Select Committee on Transport, Local Government and the Regions Appendices to the Minutes of Evidence

Memorandum by the Independent Television Commission (RTS 05)


  1.  The ITC welcomes the Committee's interest in this important matter, and specifically whether "TV programmes and advertisers have shown an appropriate attitude to speed". What follows sets out the ITC's policies and experience in relation to this matter. We shall of course await the Committee's findings with interest.


  2.  I attach a copy of our Programme Code. It applies to both terrestrial and cable and satellite channels licensed in the UK. Two sections are relevant: 1.7(c), which states that "portrayals of dangerous behaviour, capable of easy imitation, must always be justified by the dramatic and editorial requirements of the programme". Section 5.1 requires that "any programme item which on any reasonable judgement would be said to encourage or incite crime . . . is unacceptable". ITC codes must abide by the principles of the Human Rights Act, and Article 10 of the Convention, which provides for the rights of broadcasters (and others) to freedom of expression. However, freedom of expression may be limited, under Article 10, in the interests of public safety.

  3.  The Programme Code section on imitable behaviour does not refer specifically to high speed driving, or indeed to any other specific activity. Our preference, throughout the Code, is to establish general principles, rather than to list particular proscriptions—because a list will never be complete, and may give the impression that things which are not listed are therefore acceptable. However, the Code as currently drafted gives the ITC the power to intervene, but post facto, with any commercial broadcaster, in the event of a problematic portrayal of high speed driving. Intervention for a breach of the Code has the effect that the offending sequence cannot be repeated (without incurring a more serious penalty, such as a fine), and its publication alerts other broadcasters to the importance of avoiding similar offences.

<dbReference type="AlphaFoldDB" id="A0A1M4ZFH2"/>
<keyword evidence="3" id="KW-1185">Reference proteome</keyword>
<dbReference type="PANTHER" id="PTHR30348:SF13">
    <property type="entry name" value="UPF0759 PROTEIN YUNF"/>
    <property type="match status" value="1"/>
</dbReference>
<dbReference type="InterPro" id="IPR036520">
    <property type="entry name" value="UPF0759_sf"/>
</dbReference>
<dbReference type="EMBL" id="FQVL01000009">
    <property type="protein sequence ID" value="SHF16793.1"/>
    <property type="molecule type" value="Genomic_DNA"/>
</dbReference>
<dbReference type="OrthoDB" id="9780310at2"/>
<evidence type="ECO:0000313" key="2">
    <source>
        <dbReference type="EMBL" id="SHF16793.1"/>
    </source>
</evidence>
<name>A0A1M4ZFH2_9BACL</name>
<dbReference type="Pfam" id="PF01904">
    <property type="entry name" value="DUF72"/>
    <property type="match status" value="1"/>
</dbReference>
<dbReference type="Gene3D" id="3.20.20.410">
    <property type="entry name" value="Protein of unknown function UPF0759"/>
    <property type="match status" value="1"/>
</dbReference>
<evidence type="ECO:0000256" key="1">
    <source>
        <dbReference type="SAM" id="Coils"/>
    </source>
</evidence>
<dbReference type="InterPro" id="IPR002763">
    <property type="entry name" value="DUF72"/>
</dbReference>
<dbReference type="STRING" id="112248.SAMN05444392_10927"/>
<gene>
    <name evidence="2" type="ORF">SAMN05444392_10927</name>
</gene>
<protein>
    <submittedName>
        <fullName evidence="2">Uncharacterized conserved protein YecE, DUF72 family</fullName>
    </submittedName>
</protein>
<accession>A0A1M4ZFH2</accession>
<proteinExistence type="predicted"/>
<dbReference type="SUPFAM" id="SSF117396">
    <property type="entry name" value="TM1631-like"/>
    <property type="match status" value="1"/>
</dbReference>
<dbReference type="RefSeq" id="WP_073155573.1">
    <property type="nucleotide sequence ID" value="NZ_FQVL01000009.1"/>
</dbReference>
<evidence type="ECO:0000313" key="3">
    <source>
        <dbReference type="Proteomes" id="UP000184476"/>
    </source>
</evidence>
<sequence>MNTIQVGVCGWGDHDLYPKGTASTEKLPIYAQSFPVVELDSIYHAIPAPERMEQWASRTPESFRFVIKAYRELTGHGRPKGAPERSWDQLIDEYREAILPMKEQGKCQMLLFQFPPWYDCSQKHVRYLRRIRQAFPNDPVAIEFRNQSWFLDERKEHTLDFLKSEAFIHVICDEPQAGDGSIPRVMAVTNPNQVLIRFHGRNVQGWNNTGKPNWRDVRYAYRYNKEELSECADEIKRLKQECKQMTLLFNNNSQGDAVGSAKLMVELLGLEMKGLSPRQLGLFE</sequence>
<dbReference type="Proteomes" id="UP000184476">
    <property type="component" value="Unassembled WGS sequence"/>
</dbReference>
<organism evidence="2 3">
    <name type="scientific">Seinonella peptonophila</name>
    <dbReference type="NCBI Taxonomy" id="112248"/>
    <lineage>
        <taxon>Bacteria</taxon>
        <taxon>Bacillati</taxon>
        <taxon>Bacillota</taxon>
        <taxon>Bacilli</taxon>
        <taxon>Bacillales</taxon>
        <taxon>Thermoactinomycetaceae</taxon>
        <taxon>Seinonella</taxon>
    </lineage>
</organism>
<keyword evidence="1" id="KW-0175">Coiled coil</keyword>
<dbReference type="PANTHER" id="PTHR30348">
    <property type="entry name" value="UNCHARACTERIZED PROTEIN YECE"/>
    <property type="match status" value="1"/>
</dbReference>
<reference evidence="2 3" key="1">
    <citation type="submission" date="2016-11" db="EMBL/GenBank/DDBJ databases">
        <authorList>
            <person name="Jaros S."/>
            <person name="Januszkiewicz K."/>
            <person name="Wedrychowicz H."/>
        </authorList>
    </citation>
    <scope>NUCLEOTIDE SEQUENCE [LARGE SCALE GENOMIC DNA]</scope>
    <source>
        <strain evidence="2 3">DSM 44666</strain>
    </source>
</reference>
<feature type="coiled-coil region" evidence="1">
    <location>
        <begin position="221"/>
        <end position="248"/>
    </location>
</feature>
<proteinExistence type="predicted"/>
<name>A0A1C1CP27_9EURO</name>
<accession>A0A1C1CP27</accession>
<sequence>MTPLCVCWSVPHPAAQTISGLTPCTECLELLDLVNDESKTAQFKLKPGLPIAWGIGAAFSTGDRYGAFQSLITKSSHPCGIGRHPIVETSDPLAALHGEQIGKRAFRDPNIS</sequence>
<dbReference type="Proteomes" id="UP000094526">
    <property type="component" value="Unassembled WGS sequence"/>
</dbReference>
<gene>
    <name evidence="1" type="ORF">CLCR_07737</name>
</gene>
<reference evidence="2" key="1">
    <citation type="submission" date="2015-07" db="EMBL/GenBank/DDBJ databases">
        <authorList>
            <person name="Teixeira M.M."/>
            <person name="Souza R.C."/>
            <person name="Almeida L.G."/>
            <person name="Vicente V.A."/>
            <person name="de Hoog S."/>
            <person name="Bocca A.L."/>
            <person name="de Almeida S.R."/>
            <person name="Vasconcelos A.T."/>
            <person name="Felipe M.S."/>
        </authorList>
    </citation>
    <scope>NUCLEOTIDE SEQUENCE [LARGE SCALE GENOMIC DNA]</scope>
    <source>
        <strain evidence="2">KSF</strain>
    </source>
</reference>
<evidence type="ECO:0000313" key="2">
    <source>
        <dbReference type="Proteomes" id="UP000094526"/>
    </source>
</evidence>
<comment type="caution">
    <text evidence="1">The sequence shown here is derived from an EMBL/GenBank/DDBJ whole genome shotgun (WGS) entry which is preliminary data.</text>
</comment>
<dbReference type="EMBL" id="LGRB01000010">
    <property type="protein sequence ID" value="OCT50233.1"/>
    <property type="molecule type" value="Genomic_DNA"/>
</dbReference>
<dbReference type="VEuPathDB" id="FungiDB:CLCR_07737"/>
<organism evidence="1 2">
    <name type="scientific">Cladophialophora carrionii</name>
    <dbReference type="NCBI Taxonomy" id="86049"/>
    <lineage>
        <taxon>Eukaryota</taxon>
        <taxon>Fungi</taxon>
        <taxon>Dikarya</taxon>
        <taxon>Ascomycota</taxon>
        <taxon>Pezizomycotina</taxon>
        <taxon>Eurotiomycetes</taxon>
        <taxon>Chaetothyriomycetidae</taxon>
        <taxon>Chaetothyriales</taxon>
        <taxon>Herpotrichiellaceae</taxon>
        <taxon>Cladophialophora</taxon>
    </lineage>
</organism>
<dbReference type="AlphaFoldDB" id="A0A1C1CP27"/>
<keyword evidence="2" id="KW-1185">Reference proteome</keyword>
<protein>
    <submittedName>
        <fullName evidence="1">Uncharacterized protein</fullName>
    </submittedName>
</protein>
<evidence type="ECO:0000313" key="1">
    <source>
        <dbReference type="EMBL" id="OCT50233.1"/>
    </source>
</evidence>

4.  The ITC monitors cable and satellite channels on a regular basis, and conducts more extensive and detailed monitoring of the terrestrial networks—ITV, Channel 4 and Channel 5—which still account for the greater part of commercial TV viewing. The monitoring embraces dramas of all kinds, in which high speed driving may from time to time be portrayed, and factual programmes, including the motoring series. There is currently one regular motoring series on terrestrial commercial TV networks: Driven, which is shown on Channel 4. There are also two or three regional ITV series, including Pulling Power, which is shown in several ITV regions.

  5.  The ITC also relies on complaints to help determine viewer reactions to programmes. While complaints about potentially dangerous portrayals of other kinds are regularly received, complaints in relation to high speed driving have been few. In the past two years, none has been received about any dramatic portrayal, and two in relation to motoring series. These were not upheld. The ITC has not registered any breach of the Code in relation to high speed driving in the last 10 years.

  6.  This is because our general assessment is that television portrayals of high speed driving are not of a kind likely to lead to emulation. Dramas may, for example, show high speed driving by the emergency services. But this is not necessarily untrue to life, and in no sense encourages the view that it is acceptable for private motorists. Others, such as criminals, may similarly be shown. But they do not in general get away with it: there is "resolution".